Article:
Richard Polanco and the Growth of Latino Political Representation in California
- Written by: Pilar Marrero, Portrait by: Samanta Helou Hernandez
Looking back on his legislative career, Richard Polanco lists his efforts to increase the number of Latino Democratic Legislators from seven to 24 in the years that he was chair of the Latino Legislative Caucus (1990 to 2002) as a major accomplishment.
Helping Latino Democrats get elected and nurturing the political force that they would become is what many would point to when speaking of Polanco. It was his legacy as a politician and member of the California legislature, to which he had been elected in 1986 — just one of a handful of Latinos that served at the time.
Polanco was born and raised in East Los Angeles, the son of Maria and Lorenzo Polanco. He attended public schools, the University of Redlands and Universidad de Mexico.
“Growing up as a child, I dreamed of becoming a lawyer and being elected to office, I accomplished the being elected to office, and then one year of law school, then I dropped out. It was at the height of it in the early ‘90s when a lot of political turmoil and challenges were occurring,” he recalls.
In 1990, he assumed the chairmanship of the Latino Caucus, which was a small group. Still, he saw a political opportunity to grow the ranks of elected Latino representatives after the 1986 Amnesty Law, the 1990 Census and the reapportionment of districts.
The previous decade had been one of tremendous growth of the Latino population in California.
“In 1992, the largest Latino class of members came in,” says Polanco. “This infusion really created a shockwave, brought our community to the table. In 1993, after term limits kick in, Cruz Bustamante becomes the first Latino speaker of the California Assembly in the modern era.
Polanco believes in the importance of representation “that reflects the diversity that brings together different cultures and ideas and believes to the big table of the fifth largest economy in the world.”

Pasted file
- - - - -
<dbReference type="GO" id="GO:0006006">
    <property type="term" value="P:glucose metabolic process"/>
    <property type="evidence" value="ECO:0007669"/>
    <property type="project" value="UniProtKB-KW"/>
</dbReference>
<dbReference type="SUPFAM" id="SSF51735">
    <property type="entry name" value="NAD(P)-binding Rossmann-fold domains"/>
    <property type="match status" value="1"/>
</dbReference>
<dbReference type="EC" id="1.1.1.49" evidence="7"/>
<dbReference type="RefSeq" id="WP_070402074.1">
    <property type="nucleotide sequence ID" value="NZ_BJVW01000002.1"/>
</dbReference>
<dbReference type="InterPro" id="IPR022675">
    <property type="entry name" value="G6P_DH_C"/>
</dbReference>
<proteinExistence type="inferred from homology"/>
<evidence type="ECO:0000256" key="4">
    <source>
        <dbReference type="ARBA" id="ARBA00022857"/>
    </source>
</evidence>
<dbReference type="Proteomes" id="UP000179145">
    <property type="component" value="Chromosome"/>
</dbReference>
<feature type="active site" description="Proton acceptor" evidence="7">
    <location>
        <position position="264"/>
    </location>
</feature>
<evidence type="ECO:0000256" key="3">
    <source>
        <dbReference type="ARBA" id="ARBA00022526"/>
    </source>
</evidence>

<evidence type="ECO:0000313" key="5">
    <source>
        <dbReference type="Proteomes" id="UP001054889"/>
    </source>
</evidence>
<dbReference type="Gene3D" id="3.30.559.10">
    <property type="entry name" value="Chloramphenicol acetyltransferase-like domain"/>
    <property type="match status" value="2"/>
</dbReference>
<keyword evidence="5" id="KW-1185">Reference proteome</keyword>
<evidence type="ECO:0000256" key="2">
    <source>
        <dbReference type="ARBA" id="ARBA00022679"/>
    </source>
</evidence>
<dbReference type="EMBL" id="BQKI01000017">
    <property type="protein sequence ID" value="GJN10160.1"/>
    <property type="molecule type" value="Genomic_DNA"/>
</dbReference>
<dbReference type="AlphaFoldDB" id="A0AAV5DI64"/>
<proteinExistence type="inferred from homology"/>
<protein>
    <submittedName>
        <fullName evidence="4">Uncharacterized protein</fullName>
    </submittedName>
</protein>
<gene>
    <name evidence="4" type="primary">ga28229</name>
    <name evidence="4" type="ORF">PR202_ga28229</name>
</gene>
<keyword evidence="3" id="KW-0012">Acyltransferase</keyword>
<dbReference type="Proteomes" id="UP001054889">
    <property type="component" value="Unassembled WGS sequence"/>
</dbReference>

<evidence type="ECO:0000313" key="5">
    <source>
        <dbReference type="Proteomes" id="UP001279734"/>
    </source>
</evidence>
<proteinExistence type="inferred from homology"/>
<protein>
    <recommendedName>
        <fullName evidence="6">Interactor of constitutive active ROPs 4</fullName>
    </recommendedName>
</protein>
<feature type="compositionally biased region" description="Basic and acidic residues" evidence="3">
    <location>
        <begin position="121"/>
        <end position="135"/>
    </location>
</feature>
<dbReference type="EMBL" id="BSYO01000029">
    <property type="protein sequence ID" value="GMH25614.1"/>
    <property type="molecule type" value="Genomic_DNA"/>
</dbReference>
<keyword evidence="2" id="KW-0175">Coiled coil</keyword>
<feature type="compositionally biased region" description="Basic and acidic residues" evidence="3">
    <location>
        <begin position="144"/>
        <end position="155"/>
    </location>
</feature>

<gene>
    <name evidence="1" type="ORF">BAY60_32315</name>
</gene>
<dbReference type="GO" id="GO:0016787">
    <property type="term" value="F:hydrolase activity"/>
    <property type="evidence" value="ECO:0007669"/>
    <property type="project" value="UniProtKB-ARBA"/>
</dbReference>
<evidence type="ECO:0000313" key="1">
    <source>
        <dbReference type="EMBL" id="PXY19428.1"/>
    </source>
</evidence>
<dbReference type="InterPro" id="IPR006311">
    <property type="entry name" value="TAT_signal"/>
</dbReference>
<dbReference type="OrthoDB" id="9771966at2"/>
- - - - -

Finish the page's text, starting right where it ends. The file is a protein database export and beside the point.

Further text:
As an example, he recounts a negotiation in 1996 after the passage of the Welfare Reform Act in Washington, as signed by then-President Bill Clinton.
Latina and Latino members revolted against a provision that took away food stamps from legal permanent residents. Two Latina legislators, Denise Ducheny and Martha Escutia, refused to support the budget unless the food stamps were restored.
"These happened to be our seniors, our abuelitos (grandparents), our parents perhaps, even. The politics were such that the conference committee convened the next day, and both Denise and Martha went into hiding.
“A quorum could not be established, and we couldn't conduct business,” he says. "These two legislators, along with Antonio Villaraigosa and Cruz Bustamante, negotiated with then-Governor Pete Wilson to restore those benefits.”
As Proposition 187 is created and passed, and then several other propositions that affected minorities in the following years (elimination of affirmative action in ‘96 and of bilingual education in ‘98), the Latino Caucus was working on facilitating the growth of Latino political power in the state.
“We created alliances with agencies, organizations and schools to naturalize all of those immigrants who were eligible after the 1986 amnesty law,” Polanco says. “It is estimated that about 500,000 new citizens were naturalized in those years.”
Many more followed, and in the aftermath of Proposition 187 and all the other measures, an increase in immigrant voter participation changed California's politics to a very blue, very progressive state.
When Polanco was termed out from the legislature in 2002, he established the California Latino Caucus Institute for Public Policy, a nonprofit, nonpartisan effort to develop and train leaders to serve in the public arena.
“I caution the political leaders that believe that they can win by using scapegoating and anti-immigrant messages,” Polanco says. “We will continue to grow economically and politically and not just in California.”